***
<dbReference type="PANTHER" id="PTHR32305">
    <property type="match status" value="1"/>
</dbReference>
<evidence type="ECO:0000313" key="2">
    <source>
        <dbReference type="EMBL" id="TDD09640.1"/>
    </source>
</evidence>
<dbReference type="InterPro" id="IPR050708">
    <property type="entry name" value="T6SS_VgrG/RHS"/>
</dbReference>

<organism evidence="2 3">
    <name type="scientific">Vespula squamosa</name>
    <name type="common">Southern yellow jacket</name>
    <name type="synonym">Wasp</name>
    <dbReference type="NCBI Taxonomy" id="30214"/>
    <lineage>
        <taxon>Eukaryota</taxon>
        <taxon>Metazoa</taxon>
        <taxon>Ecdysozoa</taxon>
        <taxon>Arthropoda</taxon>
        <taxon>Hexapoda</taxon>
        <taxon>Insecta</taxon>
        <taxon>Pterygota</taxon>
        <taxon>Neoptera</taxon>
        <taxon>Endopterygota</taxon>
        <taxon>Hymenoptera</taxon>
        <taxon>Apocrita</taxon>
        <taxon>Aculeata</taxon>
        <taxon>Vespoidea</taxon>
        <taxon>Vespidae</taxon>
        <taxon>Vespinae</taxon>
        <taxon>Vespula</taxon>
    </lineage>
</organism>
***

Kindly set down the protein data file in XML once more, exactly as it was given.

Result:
<dbReference type="PANTHER" id="PTHR32305">
    <property type="match status" value="1"/>
</dbReference>
<evidence type="ECO:0000313" key="2">
    <source>
        <dbReference type="EMBL" id="TDD09640.1"/>
    </source>
</evidence>
<dbReference type="InterPro" id="IPR050708">
    <property type="entry name" value="T6SS_VgrG/RHS"/>
</dbReference>

<organism evidence="2 3">
    <name type="scientific">Vespula squamosa</name>
    <name type="common">Southern yellow jacket</name>
    <name type="synonym">Wasp</name>
    <dbReference type="NCBI Taxonomy" id="30214"/>
    <lineage>
        <taxon>Eukaryota</taxon>
        <taxon>Metazoa</taxon>
        <taxon>Ecdysozoa</taxon>
        <taxon>Arthropoda</taxon>
        <taxon>Hexapoda</taxon>
        <taxon>Insecta</taxon>
        <taxon>Pterygota</taxon>
        <taxon>Neoptera</taxon>
        <taxon>Endopterygota</taxon>
        <taxon>Hymenoptera</taxon>
        <taxon>Apocrita</taxon>
        <taxon>Aculeata</taxon>
        <taxon>Vespoidea</taxon>
        <taxon>Vespidae</taxon>
        <taxon>Vespinae</taxon>
        <taxon>Vespula</taxon>
    </lineage>
</organism>